Too often I hear people tell me that they have read certain classic novels solely on the fact that they think everyone else has read them. After reading, they ended up not liking the classic work but said they did because they felt like they should have. To be perfectly honest, that’s a pretty poor excuse to read any novel, classic or contemporary. And, to lie about enjoying it merely because everyone else did is … what word am I looking for besides dishonest … stupid!
We shouldn’t feel like we have to read a work simply because others think it’s good, or because someone else liked it. Reading books is something to be enjoyed, it’s not compulsory, if it were all the enjoyment of reading would be lost.
I see reading as experimental. Now don’t misunderstand me here. I’ve been around a long time, I’ve read thousands of books; covering the whole playing field of genres. And, I’ve read books for reasons I have listed above—because everyone I’ve talked to liked that particular work. A recent example of a work I read because I had heard all the fuss about how good it was—Everything is Illuminated by Jonathan Safran Foer. Frankly, I did not enjoy that novel.
So here is what I mean by reading is experimental. Read everything, find out what you like, make recommendations, read recommendations, but never lie and say you enjoyed a work simply on the basis that everyone else did. Books are like clothing, some of us like certain brands, styles, colors, etc. Some books fit us at the time we read them, others do not. Sometimes we have to grow into books. Sometimes we never do.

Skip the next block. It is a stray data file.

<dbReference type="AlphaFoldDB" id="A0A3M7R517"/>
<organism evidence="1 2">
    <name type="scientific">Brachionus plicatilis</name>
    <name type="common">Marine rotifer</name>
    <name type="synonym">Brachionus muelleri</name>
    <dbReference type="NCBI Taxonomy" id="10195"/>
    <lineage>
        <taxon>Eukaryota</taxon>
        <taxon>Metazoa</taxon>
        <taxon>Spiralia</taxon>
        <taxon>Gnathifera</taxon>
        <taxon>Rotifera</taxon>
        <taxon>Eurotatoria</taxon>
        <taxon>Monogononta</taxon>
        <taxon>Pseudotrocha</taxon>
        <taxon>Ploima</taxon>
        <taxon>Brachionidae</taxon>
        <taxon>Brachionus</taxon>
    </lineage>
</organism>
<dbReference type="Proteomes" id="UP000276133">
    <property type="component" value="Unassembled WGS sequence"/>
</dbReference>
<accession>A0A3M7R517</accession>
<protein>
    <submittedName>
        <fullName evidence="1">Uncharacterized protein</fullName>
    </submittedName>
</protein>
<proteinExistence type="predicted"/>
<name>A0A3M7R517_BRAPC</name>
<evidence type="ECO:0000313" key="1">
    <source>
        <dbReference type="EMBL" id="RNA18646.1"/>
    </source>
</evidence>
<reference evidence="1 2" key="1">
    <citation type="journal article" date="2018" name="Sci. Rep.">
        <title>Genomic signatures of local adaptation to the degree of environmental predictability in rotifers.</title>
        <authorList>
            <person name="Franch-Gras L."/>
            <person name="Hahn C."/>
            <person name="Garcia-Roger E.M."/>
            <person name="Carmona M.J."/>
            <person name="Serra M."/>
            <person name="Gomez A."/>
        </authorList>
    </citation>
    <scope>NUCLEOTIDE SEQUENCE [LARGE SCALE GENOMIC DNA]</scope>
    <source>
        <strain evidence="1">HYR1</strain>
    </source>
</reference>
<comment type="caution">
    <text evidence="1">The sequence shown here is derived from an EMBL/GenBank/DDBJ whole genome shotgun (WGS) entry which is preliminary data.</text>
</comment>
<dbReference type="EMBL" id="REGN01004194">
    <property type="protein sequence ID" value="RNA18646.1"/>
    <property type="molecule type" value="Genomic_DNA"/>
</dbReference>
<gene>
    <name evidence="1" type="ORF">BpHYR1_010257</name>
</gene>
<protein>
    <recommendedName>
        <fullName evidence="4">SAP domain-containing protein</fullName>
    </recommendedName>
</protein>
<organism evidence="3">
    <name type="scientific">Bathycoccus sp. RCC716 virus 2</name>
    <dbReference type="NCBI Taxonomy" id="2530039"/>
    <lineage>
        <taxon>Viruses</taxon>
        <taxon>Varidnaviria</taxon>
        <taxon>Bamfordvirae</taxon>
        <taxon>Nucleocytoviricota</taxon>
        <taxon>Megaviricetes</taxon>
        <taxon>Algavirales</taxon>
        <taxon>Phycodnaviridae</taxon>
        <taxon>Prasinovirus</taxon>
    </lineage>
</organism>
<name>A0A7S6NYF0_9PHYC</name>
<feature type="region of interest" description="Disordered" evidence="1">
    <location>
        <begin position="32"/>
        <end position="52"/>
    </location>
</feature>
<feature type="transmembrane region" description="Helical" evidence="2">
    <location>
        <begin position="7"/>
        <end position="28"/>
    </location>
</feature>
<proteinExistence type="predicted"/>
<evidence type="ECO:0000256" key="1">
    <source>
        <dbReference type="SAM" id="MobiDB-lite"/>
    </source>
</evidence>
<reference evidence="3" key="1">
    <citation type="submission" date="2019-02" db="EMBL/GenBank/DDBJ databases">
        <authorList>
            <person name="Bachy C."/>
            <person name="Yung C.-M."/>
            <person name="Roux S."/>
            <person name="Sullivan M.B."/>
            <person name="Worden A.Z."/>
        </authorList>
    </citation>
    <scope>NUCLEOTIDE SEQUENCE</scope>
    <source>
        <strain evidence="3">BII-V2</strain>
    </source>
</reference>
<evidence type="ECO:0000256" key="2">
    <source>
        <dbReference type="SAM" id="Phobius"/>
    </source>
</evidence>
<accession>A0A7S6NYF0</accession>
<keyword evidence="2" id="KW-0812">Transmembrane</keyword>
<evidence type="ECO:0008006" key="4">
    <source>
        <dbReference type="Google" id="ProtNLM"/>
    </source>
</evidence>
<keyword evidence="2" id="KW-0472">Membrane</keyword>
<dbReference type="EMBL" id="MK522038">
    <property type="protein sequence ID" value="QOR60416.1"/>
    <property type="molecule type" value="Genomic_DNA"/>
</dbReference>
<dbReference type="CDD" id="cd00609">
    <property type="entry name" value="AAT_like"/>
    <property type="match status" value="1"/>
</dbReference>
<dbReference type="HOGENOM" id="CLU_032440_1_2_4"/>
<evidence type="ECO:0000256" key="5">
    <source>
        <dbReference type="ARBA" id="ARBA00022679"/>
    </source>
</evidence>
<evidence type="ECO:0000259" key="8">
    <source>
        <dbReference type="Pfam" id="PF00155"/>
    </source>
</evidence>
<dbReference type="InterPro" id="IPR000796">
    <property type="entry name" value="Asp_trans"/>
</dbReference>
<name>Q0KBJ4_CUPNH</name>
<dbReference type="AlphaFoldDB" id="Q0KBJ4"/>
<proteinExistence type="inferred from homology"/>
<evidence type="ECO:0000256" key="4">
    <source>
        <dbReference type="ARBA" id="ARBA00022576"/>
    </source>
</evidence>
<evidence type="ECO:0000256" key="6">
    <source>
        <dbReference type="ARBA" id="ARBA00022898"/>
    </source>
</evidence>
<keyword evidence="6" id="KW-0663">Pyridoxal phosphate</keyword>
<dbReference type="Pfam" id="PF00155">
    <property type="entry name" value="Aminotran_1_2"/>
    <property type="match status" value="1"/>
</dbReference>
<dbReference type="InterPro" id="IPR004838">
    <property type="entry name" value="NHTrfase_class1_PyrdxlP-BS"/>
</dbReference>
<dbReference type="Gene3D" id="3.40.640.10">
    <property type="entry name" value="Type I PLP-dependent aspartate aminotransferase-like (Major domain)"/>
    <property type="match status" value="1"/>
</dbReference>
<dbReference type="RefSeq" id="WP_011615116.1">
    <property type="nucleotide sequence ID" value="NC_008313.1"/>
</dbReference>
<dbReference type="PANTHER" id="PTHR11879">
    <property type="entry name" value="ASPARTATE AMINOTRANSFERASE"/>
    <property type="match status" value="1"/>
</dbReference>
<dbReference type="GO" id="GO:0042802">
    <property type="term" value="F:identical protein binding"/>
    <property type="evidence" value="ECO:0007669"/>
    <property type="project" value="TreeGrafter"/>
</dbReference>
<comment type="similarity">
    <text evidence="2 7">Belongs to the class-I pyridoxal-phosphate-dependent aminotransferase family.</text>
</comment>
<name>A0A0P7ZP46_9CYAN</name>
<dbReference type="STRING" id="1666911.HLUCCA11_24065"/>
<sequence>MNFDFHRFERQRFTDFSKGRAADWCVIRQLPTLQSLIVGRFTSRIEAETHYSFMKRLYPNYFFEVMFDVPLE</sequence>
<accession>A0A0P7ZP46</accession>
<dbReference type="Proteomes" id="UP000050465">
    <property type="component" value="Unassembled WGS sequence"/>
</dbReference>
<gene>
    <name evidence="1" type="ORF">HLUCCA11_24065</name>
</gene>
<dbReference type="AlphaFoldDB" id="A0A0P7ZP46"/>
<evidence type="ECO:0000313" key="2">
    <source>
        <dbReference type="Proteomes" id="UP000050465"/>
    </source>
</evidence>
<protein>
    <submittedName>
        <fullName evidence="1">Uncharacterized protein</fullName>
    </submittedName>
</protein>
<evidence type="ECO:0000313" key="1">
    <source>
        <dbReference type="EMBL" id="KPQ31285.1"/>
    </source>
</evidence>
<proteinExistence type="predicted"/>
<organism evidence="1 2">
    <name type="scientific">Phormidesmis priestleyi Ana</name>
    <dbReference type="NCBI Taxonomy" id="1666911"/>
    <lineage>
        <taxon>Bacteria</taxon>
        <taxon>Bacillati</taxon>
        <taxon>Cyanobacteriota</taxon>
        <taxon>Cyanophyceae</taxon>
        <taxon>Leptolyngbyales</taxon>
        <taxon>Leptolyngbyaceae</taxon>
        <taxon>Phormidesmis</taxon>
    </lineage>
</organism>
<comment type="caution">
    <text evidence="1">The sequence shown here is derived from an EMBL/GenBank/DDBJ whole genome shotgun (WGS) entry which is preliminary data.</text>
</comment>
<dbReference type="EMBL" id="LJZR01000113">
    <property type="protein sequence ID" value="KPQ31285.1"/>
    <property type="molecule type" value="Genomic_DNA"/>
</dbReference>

It’s okay if you end up not liking a best selling novel, or a tide turning work, or a fashionable/popular novel. It boils down to the fact that the work probably did nothing for you. It did not speak to you, strike any keys in your reading register. That’ cool, move on to the next work and see if it does.
Also, I’m not sure if you’ll even care about this one minor point but I’m gonna throw it out there anyway. I usually give a book 100 pages. If it has not grabbed me in 100 pages then I’m certainly not gonna waste precious time on it. I might put it aside and try it again a few years down the road. On a second attempt if it still does not grab me, then I give up on it and never try again. But hey, that’s my personal way of filtering through what I might consider “rubbish,” so to speak.
Bottom line, read your tastes. Life is too short to read what others like and miss what would otherwise speak to you on a meaningful level. Readingis to be enjoyed, so find books that give you that joy. By the way, even though I did not really enjoy Everything is Illuminated, I have recently picked up Extremely Loud and Incredibly Close. I’m hoping this novel has something to say to me. So far it’s been awesome.
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- anymousse said: I love what you said about giving a book a hundred pages before dismissing it. I’m in the middle of a book right now that I’m debating whether or not I should finish. It’s not really doing anything for me; maybe I’ll try your method.
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